James Bond villains are the heroes of new exhibit
Where would James Bond be without Dr.No, Goldfinger or the statuesque May Day? Agent 007 may be a hero, but in this new exhibit in the US capital the bad guys are the stars of the show.
"Exquisitely Evil: 50 years of Bond Villains," which opened Friday for a two-year run at the International Spy Museum, recounts a half century of these infamous adversaries, from Dr. No in the 1962 film of the same name, to Raoul Silva in Skyfall, the just-released 23rd Bond film.
Reflecting the real-life Cold War animosity between the United States and the Soviet Union, the evil Blofeld, head of the global crime network SPECTRE, tried to pit the superpowers against each other.
In the 1970s, Karl Stromberg and Hugo Drax threatened the world with nuclear weapons in The Spy Who Loved Me and Moonraker, while drug kingpins reigned in Live and Let Die, and License to Kill.
"Where Bond remains the same, over 50 years the villains have changed, they've changed to reflect changing times," said Meg Simmonds, archive director at Eon Productions, the company that makes the films and an advisor for the exhibit.
Well, not changed in all respects, she acknowledged.
Each Bond villain is "wealthy, intelligent, charming on occasion, yet devious, depraved and deranged."
To illustrate each theme, excerpts from the Bond films play next to displays connecting the plot to events at the time the film was made, or to the individual who inspired the character.
The hundred or so items on display include the weapon-concealing high heels of a real-life Rosa Klebb, the deadly spy from From Russia With Love, and the bullet that inflated and exploded Dr. Kananga, the bad guy in Live and Let Die.
Also on display are costumes worn by dozens of anonymous henchmen, though "why minions are so easy to recruit is an open question," the exhibit notes humorously, pointing out "they labor long hours, earn no vacations and the separation clause to their contracts has only one provision: early death."
While Bond may be a poor depiction of the life of a real spy, "he never does anything secretly," former CIA analyst Mark Stout complained, the bad guys are "are exaggerated but most have a basis in reality."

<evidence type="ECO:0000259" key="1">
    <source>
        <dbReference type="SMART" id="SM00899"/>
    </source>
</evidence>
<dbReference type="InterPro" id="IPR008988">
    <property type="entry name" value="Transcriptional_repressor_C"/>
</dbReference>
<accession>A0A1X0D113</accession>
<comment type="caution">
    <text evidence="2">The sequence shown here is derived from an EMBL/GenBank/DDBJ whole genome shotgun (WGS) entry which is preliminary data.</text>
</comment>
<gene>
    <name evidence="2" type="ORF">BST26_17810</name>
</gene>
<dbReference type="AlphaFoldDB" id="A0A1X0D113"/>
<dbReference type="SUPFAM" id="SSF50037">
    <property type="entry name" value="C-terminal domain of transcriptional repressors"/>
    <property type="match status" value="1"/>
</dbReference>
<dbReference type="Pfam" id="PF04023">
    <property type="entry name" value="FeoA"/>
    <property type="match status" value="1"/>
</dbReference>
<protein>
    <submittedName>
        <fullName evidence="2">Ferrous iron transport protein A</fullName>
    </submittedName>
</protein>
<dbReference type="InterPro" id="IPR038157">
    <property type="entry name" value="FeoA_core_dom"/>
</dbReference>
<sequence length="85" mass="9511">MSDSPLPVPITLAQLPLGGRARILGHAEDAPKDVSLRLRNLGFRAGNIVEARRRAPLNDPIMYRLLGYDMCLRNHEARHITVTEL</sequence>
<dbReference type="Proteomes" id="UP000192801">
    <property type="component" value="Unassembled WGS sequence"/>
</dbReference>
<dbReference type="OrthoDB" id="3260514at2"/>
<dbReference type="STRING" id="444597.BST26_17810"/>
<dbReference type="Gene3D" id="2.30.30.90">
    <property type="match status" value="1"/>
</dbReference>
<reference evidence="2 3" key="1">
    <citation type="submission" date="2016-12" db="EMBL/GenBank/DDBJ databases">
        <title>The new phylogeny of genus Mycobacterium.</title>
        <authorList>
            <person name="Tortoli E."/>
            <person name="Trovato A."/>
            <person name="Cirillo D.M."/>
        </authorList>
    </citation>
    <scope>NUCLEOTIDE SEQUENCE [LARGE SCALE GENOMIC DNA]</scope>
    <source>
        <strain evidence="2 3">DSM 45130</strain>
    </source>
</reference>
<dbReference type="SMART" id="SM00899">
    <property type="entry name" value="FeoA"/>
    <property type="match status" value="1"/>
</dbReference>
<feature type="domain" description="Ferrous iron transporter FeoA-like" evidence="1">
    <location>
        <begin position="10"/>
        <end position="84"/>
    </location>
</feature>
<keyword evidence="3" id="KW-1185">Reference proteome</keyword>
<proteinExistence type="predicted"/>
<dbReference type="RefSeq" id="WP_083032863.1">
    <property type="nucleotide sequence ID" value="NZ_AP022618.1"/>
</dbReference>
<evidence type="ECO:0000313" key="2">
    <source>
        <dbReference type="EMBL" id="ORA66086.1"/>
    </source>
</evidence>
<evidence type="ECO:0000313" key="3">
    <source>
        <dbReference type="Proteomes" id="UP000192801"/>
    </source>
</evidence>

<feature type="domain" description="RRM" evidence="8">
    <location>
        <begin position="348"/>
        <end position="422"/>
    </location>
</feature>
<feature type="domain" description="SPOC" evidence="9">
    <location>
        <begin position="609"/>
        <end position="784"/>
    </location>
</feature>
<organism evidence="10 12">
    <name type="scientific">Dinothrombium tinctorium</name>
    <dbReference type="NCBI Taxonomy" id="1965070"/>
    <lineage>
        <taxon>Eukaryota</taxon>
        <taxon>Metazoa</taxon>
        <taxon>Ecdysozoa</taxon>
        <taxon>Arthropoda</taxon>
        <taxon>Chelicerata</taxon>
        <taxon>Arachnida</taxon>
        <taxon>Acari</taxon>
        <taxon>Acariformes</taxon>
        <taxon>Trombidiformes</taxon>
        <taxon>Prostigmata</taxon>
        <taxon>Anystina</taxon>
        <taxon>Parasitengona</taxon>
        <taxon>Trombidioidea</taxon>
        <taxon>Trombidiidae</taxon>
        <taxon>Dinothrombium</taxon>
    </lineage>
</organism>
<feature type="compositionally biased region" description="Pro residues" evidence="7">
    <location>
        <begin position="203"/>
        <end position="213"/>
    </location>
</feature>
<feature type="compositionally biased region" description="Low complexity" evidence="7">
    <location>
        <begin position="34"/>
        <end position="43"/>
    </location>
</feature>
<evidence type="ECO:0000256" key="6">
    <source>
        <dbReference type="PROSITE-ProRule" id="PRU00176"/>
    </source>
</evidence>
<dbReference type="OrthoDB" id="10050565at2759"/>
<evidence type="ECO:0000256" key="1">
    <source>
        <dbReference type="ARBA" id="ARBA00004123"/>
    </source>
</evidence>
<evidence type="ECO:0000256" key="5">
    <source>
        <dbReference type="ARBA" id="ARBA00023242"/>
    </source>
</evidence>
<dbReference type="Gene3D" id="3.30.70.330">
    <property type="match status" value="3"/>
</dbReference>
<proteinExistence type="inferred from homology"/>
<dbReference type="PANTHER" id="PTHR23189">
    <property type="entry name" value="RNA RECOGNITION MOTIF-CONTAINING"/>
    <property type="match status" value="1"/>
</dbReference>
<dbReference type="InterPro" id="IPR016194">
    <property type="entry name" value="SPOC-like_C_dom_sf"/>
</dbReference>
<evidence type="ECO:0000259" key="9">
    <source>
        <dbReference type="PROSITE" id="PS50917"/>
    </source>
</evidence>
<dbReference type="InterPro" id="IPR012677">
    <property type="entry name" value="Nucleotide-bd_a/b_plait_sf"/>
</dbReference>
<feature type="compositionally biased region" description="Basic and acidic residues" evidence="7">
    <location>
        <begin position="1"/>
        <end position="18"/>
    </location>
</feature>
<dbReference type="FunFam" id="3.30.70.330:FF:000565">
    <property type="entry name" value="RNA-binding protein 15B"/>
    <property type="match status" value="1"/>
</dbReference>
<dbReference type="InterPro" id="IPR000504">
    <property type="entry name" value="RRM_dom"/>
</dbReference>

In the most recent films, the heroes take on terrorists, where "you never quite know who is a member and who isn't. That's quite similar to al Qaeda," Stout said.
In License to Kill, the cocaine king Franz Sanchez, iguana perched on his shoulder, was modeled after Colombian drug lord Pablo Escobar, who raised hippopotamuses on his property, he added.
But not all the villains have roots in real life, British espionage expert Chris Moran laughed, citing in particular Jaws, the giant, metal-mouth assassin from The Spy Who Loved Me and Moonraker.
"When you're seven feet five inches (2.3 meters), it's impossible to operate in the shadows," he grinned.
"Henchmen, to kill spies, need to blend in," he said.
And the femme fatale Bond girls?
"During the Cold War, the KGB and the GRU were regularly sending female agents into the USA and the UK hoping to honey trap civil servants with access to atomic secrets or defense secrets," Moran said, referring to the Soviet secret police and the Russian foreign intelligence service.
The blockbuster 007 movies, full of special effects and cheesy lines, may seem over the top, but real-life villains "are just as bad, if not worse, than Bond villains," said Tony Mendez, whose story inspired the recent non-Bond spy thriller, Argo.
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